Blue light has recently come under heavy scrutiny, particularly now as so many Americans are working from home and conducting countless Zoom meetings each week. There's a lot of talk about blue light "poisoning" and its impact on health and wellness. But what's the truth about the effects blue light has on us?
Especially in a world where increasing numbers of people are working from home, educating their children using remote technology, and staying plugged-in to world news around the clock, we encounter blue light now more than ever before.
Many sources say that blue light emitted from electronic devices is to blame for a myriad of negative effects on peoples' health and wellness. Other sources have completely refuted these claims.
Blue light from our phones does affect your health and wellness, but not as much as many reports would have you believe.
What is Blue Light?
Before we begin to discuss the affect blue light has on our eyes, let's take a step back and take a look at what blue light actually is.
According to an article in Popular Science, humans can see a fraction of the entire spectrum of light. Shorter wavelengths of light look blue to us, but longer wavelengths look red.
The article explains that light from our electronic screens may appear to be white, but this light really includes almost every color of the spectrum.
So if all different colors of light are hitting are eyes at all times, what is it that makes blue light special?
Blue light is a shorter wavelength, so it produces higher amounts of energy than other colors of light on the spectrum.
The higher amount of energy that blue light produces makes it attractive to scientists who wish to know how the specific wavelength of light affects our health, including researchers at The American Academy of Ophthalmology, The University of Toledo, and the Universidad Complutense in Madrid, Spain.
Now that we know what blue light is and what separates it from other wavelengths on the color spectrum, the question is how does blue light affects us?
Blue Light Poisoning from Phones
Some experts claim that blue light in particular is tied to eye health problems ranging from dry eyes to macular degeneration. Many have already taken preventative measures to defend themselves against the apparent dangers of blue light.
According to ophthalmologist Dr. Mark Fromer as quoted in an article from Forbes, “Blue light appears to damage retinal cells."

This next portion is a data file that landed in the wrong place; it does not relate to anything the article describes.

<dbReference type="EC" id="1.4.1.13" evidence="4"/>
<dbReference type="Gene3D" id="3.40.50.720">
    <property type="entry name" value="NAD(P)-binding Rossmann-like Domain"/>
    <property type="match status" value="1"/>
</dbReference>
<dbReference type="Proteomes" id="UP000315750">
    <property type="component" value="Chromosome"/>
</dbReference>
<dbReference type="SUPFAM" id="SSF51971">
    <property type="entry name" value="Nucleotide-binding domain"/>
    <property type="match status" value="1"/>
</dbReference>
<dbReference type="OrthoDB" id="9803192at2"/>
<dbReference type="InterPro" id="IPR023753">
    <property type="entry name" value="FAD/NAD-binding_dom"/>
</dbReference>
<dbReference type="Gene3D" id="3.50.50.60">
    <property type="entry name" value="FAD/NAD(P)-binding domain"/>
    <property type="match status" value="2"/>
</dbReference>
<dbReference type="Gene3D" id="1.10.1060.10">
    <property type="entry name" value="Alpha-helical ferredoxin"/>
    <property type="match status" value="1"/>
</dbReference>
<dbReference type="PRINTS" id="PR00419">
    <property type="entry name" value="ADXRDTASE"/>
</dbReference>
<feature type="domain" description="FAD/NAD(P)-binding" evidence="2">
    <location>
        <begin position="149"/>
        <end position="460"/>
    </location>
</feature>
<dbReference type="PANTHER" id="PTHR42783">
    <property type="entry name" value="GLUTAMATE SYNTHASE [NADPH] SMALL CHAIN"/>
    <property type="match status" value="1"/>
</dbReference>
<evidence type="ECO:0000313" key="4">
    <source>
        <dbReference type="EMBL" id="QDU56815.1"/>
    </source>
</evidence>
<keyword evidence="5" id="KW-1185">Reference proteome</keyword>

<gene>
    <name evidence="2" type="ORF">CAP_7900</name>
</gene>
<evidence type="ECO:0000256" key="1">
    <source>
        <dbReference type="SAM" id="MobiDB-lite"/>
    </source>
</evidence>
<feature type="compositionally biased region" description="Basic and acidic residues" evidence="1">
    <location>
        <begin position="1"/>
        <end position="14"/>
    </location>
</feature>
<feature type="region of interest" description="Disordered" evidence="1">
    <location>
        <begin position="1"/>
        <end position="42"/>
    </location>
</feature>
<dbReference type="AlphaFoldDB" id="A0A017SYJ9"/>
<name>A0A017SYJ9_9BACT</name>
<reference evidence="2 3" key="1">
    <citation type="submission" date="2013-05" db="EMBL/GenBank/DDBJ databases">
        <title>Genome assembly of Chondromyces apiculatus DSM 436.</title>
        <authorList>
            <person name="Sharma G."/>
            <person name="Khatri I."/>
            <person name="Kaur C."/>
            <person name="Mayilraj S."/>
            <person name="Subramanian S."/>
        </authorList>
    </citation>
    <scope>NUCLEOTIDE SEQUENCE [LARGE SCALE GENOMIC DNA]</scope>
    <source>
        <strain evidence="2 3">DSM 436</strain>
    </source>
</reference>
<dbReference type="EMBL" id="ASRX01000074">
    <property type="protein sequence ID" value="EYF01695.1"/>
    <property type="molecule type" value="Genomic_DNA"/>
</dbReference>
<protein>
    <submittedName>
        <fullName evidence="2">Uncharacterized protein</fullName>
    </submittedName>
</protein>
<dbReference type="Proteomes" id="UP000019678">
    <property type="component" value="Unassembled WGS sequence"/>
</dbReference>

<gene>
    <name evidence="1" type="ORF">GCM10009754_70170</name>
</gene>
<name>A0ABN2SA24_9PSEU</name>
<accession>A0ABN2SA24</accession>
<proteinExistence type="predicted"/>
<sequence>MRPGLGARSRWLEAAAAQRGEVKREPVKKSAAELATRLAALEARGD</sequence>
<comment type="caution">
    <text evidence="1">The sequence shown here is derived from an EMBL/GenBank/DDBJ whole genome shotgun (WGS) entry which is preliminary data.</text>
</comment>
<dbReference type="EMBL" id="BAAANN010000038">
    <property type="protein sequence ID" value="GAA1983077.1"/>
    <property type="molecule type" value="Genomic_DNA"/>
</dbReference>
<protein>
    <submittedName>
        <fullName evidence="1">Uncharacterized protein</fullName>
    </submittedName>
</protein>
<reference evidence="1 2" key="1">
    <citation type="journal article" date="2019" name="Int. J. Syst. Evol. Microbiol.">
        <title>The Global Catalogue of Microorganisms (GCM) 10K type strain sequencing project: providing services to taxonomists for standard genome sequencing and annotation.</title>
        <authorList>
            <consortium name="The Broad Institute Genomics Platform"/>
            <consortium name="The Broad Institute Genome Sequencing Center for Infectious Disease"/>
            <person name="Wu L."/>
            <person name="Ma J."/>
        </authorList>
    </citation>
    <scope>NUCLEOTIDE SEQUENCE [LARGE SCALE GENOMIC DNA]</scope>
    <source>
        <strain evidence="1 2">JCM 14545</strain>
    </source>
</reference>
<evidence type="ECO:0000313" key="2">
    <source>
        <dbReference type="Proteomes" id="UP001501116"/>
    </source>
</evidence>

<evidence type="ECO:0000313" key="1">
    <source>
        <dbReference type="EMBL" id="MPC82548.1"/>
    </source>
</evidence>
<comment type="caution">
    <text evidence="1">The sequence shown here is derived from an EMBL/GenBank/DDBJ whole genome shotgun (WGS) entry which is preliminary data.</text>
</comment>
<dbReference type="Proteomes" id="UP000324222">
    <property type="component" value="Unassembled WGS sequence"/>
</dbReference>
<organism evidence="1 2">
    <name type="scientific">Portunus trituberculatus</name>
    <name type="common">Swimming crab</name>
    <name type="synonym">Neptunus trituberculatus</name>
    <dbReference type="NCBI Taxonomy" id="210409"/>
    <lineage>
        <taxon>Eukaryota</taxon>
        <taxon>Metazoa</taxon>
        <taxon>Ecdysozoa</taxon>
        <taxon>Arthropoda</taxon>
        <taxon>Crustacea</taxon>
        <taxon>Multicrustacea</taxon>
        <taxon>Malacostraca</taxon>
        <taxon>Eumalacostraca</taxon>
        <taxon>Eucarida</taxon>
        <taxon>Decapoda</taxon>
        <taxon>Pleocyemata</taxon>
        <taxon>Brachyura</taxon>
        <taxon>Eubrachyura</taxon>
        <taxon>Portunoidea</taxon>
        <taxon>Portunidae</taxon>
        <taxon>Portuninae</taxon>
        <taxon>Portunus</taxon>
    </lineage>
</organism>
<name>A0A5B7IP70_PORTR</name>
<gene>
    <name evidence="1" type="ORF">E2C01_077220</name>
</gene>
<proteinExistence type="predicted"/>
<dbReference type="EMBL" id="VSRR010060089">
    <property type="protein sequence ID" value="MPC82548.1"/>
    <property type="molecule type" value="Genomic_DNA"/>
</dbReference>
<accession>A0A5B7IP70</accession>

Fromer admitted, "It is still unclear how much blue light, and for how long, is necessary to damage these sight-seeing cells—we do know the damage is irreversible."
However, in an article for The American Academy of Ophthalmology (AAO), Dr. Khurana says taking preventive measures against blue light could be more harmful than the blue light itself.
Although some studies indicate that blue light may damage our eyes, evidence suggests that blue light specifically from our phones and other devices are not having a serious impact on our vision.
What to Protect Yourself From
It may be going too far to say that blue light from our phones is poisoning us. There are some affects that blue light has on our bodies, however.
Blue light energizes you, so many sleep professionals recommend that you limit your screen time 1 to 3 hours before bedtime.
According to an article by Anne-Marie Chang, Daniel Aeschbach, Jeanne F. Duffy, and Charles A. Czeisler, 90% of Americans use electronics at least a few nights per week within one hour before bedtime. Evidence from studies around the world illustrates the negative impact technology use has on sleep.
If sleep is a primary area you are working on with the 5 pillars of your personal health maintenance plan, then this may be an area for you to take action.
Beyond the impact blue light from our electronic devices have on our sleep schedule, there's no scientific evidence that blue light from our phones has any other effects on the body.
Tips to Promote Eye Health and Wellness
While blue light might not be any cause for concern for frequent users, digital screens can have other negative affects on our eyes.
Blue light from our phone is apparently not as serious of a problem as some sources would have you believe. However, the AAO says staring at digital screens for long periods of time "can cause eye strain, and decreased blinking associated with computer use can cause dry eyes.”
To prevent these symptoms and reduce strain on your eyes, the AAO suggested the 20-20-20 rule. According to the rule, you should take a break from electronic screens every 20 minutes to focus on something 20 feet away for 20 seconds.
Using eye drops is also a quick, simple, and inexpensive way to refresh dry eyes.
What’s your take on the effects of blue light? Do you feel like you have experienced any effects of blue light poisoning? Tell us about your experience in the comments below!